Student organisations from six of Hong Kong’s universities have come together to organise a forum discussing the history and future implications of the 1989 Tiananmen Square crackdown.
Since 2015, university student unions have stopped participating in the annual June 4 vigil organised by the Hong Kong Alliance in Victoria Park, citing differences in their attitude towards China. Instead, they held forums in 2016 and 2017.
The forums highlight a lingering rift in the pro-democracy camp between those who continue to push for democracy in China, and those who believe that Hong Kong’s local concerns should come first.
However, the practice lapsed last year and no forum was held. Multiple student leaders said at the time that the discussions had become too similar and repetitive.
On Tuesday, six student unions – from the University of Hong Kong, Chinese University, Polytechnic University, Baptist University, Education University and City University – along with the Federation of Students (FS) jointly announced that they would revive the forum.
The 1989 crackdown ended months of student-led demonstrations in China. It is estimated that hundreds, perhaps thousands, of people died when the People’s Liberation Army was deployed to crack down on Beijing protesters.
The student unions’ event will be held at the University of Hong Kong on June 2, with the aim of “searching for past meanings and future inspirations.”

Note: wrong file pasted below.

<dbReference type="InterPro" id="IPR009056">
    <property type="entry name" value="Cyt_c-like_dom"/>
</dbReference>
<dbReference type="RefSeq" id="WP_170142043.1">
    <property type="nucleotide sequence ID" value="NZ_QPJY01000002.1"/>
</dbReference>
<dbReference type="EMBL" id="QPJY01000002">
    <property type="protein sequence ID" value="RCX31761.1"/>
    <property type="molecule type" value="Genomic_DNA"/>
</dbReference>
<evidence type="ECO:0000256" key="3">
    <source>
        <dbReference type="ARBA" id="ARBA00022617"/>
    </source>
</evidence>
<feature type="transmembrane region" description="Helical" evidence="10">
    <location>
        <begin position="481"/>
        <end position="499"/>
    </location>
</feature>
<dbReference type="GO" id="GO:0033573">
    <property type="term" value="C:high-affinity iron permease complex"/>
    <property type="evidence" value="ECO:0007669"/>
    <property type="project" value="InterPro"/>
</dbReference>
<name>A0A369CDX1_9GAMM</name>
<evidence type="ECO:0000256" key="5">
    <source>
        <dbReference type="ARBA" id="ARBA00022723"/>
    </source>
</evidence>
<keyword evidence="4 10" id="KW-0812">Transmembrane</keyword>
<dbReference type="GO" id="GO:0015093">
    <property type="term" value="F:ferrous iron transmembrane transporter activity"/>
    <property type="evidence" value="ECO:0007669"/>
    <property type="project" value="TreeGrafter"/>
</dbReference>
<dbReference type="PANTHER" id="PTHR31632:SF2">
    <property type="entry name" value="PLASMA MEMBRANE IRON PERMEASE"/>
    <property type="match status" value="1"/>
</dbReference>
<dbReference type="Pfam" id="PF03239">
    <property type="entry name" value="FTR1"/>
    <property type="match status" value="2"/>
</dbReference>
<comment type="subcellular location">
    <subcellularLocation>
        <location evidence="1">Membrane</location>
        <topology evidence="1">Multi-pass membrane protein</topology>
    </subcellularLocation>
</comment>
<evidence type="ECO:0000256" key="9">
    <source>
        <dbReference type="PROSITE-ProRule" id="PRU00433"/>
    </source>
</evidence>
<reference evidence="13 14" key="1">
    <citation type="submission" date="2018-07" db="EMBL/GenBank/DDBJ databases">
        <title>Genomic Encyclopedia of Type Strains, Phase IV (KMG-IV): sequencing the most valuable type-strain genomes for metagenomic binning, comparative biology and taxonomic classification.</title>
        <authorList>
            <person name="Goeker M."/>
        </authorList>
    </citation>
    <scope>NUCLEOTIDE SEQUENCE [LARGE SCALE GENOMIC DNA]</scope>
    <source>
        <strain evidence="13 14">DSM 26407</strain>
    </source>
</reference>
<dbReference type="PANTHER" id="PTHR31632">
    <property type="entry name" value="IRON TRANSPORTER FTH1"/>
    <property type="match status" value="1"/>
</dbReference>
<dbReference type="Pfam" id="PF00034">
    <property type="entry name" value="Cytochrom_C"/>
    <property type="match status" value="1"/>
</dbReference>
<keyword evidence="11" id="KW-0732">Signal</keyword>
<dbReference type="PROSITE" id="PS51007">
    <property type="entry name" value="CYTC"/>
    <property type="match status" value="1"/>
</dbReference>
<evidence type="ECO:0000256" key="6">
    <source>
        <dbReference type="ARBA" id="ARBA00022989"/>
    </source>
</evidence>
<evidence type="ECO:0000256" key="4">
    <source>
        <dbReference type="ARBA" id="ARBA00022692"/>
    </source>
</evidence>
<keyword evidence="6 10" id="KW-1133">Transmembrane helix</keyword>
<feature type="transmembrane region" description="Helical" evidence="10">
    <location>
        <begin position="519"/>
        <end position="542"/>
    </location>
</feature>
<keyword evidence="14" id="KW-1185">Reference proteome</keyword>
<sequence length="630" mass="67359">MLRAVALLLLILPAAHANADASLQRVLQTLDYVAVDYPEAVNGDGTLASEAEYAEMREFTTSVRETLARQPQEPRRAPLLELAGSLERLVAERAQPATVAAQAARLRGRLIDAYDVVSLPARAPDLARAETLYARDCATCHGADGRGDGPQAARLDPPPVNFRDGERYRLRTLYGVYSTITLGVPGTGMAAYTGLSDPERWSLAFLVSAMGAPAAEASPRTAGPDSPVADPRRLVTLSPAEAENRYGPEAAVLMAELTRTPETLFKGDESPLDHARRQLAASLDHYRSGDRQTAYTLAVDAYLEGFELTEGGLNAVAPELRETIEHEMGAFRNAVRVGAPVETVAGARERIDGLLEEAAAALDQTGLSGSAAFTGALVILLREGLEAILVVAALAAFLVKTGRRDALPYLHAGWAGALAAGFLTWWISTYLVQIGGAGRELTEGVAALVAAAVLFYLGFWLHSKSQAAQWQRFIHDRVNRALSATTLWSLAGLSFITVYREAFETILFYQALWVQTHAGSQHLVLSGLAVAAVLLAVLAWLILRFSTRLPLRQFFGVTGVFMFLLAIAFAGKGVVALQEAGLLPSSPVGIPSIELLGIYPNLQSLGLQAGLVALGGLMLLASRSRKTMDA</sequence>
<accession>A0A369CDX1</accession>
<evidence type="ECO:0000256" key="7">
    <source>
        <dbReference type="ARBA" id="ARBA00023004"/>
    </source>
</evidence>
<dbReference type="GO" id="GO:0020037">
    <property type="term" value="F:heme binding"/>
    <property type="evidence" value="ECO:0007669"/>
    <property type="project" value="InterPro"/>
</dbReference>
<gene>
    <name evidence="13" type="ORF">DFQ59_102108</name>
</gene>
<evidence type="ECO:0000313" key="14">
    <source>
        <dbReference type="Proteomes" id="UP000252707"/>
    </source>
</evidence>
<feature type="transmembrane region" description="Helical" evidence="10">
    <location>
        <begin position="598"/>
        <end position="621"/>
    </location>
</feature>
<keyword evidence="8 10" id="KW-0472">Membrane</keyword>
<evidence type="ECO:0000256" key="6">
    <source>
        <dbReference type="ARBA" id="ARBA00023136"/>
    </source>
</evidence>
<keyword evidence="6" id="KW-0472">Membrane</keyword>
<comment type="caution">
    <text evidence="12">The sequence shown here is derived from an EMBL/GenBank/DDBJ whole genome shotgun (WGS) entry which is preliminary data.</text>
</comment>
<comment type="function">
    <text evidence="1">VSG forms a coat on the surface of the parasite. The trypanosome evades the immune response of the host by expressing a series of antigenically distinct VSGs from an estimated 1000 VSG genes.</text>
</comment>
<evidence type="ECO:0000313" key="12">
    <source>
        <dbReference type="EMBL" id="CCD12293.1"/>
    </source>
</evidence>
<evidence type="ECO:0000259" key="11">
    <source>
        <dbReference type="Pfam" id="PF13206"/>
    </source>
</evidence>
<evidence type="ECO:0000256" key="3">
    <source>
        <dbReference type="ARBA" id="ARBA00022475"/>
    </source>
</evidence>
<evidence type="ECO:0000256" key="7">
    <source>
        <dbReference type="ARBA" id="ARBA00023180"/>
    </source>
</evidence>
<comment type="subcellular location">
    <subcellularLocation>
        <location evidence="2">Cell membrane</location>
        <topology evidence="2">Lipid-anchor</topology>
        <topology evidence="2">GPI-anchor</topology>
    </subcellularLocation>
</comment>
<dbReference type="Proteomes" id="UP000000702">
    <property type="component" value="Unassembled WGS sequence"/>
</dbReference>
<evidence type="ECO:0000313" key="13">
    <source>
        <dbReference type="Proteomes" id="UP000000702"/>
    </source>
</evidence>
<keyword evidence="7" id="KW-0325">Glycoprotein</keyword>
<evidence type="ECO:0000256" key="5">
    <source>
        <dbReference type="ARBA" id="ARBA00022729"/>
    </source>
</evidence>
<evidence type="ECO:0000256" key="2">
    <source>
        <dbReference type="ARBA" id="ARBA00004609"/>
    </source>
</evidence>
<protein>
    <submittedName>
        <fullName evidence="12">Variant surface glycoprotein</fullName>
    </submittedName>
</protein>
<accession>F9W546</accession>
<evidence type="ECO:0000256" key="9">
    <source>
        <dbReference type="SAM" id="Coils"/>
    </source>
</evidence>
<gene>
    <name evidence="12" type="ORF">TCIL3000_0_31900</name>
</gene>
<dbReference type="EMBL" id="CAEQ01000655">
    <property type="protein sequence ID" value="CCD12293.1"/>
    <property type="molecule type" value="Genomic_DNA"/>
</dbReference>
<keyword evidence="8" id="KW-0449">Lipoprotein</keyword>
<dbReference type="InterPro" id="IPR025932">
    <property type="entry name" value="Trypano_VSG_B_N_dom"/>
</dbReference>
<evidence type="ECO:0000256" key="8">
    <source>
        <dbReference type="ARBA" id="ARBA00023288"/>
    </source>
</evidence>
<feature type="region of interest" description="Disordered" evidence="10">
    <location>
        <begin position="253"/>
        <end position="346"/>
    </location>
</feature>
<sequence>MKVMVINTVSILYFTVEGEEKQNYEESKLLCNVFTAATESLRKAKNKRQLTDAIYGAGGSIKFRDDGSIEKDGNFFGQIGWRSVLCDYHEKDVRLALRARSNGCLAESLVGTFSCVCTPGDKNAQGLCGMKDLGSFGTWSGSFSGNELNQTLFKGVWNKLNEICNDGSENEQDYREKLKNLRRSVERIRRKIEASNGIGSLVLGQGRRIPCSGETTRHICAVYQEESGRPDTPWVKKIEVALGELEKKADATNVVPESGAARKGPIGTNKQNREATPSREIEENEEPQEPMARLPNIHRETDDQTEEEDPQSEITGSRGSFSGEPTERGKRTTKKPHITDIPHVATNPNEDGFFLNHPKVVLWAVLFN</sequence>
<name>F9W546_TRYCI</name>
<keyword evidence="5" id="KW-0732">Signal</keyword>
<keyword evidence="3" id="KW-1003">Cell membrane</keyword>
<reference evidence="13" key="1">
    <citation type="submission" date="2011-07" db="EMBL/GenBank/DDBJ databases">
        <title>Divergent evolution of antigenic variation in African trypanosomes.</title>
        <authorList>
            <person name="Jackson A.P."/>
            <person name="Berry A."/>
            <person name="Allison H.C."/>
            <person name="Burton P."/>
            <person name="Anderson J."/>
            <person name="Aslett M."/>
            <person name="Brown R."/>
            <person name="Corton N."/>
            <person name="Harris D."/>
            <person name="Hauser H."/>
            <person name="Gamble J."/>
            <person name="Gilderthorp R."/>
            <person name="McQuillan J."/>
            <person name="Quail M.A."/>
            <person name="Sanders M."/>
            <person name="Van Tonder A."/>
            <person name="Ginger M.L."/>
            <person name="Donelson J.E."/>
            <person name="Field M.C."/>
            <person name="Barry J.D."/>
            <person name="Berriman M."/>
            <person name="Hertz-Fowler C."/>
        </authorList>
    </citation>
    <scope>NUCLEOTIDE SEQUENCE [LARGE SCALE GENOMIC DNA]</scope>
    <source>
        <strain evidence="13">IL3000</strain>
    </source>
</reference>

“It has been 30 years since the June-Fourth Incident, which still has a lot of influence on Hong Kong’s democratic movement and student movements throughout the past three decades,” the groups said in a statement.
“The young and old have different opinions, and the young are searching for their own ‘June Fourth significance.'”
The first session of the forum will discuss the June 4 massacre in relation to Hong Kong student activism, and feature former student leaders from different universities.
The second session will focus on the path forward for the city’s democracy, which will see Hong Kong Alliance Vice-chairperson Chow Hang-tung share a stage with Hong Kong independence activists Wayne Chan, Tony Chung and Baggio Leung.
Washing Pillar of Shame
Separately, representatives from the HKU Student Union also said they will wash the Pillar of Shame on June 4. The bright orange statue is a harrowing monument to the Tiananmen victims.
“Today, in a society [where] absurdities and injustices come about incessantly, HKU students still choose to participate in different social movements, in pursuit of democracy and freedom,” the student union said in a statement.
“Through cleaning the Pillar of Shame and repainting Swire Bridge, it is hoped that the June Fourth Incident can be commemorated and HKU history can be retained.”
The cleaning of the monument is scheduled for 1pm, while the repainting of the Swire Bridge is scheduled for 2pm. Since 1989, the bridge has featured white lettering reading: “Souls of martyrs shall forever linger despite the brutal massacre; Spark of democracy shall forever glow for the demise of evils.”
Hong Kong’s psychedelic disco rock superstars Shumking Mansion will play this year’s Hong Kong Free Press 2019 fundraising party at the Hive Spring in Wong Chuk Hang. Tickets are available now for a minimum donation of just HK$50 in advance (free for HKFP monthly donors).